Sep 18, 2023 - News

New College president Richard Corcoran faces skeptical public at Tampa luncheon

A man surrounded by reporters holding microphones and cameras. In the background, a red poster says "Tampa Tiger Bay Club."

New College interim president Richard Corcoran answers questions from reporters after a Tampa Tiger Bay Club luncheon. Photo: Kathryn Varn/Axios

New College interim president Richard Corcoran addressed faculty turnover, student enrollment and his vision for the college during an at-times contentious luncheon Friday in Tampa.

Why it matters: The event, hosted by the Tampa Tiger Bay Club professional organization, featured a rare back-and-forth between Corcoran and members of the public, some of whom were alumni and parents of students at the public liberal arts college in Sarasota.

How we got here: The New College Board of Governors hired Corcoran in January, three weeks after Gov. Ron DeSantis appointed six conservative allies to the board in what the previous president called a "hostile takeover."

The intrigue: While Corcoran on Friday was in lockstep with several of the governor's criticisms of the college, he broke with the DeSantis administration's vision for the school to become a "Hillsdale of the south." Hillsdale College is a conservative Christian college in Michigan.

  • "You will never hear me say that," said Corcoran, answering a question from Hillsborough Urban League CEO Stanley Gray, who noted that Hillsdale has few students of color.
  • Corcoran went on to tout this fall's record-breaking incoming class of 300 students, noting that it increased New College's share of Black and Hispanic students.

Between the lines: Nearly half of those new students are athletes joining the college's newly formed athletics program — a key part of Corcoran's plan to increase lagging enrollment.

State of play: Corcoran, a former state education commissioner, dismissed concerns about what one college official said over the summer was a "ridiculously high" level of faculty turnover.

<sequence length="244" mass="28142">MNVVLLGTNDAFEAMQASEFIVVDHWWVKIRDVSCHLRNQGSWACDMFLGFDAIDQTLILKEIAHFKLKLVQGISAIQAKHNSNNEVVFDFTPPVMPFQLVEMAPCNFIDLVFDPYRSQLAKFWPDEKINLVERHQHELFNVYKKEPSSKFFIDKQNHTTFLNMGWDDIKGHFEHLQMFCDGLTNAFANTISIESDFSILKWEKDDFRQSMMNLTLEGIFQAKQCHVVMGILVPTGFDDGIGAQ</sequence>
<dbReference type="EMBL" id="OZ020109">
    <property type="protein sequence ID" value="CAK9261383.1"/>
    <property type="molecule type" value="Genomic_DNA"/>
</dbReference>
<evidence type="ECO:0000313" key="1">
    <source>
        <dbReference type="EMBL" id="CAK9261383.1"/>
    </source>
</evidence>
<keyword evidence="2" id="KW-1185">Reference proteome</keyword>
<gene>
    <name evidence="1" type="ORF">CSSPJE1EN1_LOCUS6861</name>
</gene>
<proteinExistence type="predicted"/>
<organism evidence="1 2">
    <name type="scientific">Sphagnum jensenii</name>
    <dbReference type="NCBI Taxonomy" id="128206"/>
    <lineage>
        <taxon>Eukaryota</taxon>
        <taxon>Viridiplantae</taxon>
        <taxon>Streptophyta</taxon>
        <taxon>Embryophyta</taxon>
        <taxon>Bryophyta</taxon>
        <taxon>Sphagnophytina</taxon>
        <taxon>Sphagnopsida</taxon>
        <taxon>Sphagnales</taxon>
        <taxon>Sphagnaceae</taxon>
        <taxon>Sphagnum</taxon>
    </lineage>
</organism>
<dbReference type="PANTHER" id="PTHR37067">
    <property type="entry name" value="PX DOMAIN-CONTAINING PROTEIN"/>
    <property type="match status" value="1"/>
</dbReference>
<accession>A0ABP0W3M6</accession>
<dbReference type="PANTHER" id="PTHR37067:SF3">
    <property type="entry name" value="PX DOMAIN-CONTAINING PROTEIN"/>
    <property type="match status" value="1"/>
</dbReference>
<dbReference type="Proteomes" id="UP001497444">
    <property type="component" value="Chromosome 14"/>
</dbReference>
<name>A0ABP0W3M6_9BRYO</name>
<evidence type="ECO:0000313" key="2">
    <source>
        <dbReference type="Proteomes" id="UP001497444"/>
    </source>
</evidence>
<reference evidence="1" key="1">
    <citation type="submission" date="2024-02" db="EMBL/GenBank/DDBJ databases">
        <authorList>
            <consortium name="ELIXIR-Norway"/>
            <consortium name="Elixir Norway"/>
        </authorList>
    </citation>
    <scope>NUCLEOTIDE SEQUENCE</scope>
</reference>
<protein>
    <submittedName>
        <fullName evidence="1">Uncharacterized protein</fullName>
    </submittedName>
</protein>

• A chunk of the 36 faculty members who left had planned to do so before the Board of Governors takeover, he said, answering a question regarding concerns about the future of Florida's university faculty base.

Yes, but: He didn't address the wider concerns about poor faculty morale, which came into sharp focus this month after a survey of 640 professors in the Sunshine State showed that nearly half were planning to find a job outside the state within a year.

Zoom in: During one of the more contentious moments of the luncheon, Corcoran lashed out at a member of the audience who asked about the culture of fear that has developed among students amid the changes.

  • "People of color, LGBTQ people do not feel welcome. They are leaving the school in droves," said Kelly Benjamin, who is also a media and communications specialist for the American Association of University Professors.
  • "100% of what you said is not based in fact," Corcoran said. "Can I get a real question please?"

Get more local stories in your inbox with Axios Tampa Bay.


Support local journalism by becoming a member.

Learn more

More Tampa Bay stories

No stories could be found

Tampa Baypostcard

Get a free daily digest of the most important news in your backyard with Axios Tampa Bay.


Support local journalism by becoming a member.

Learn more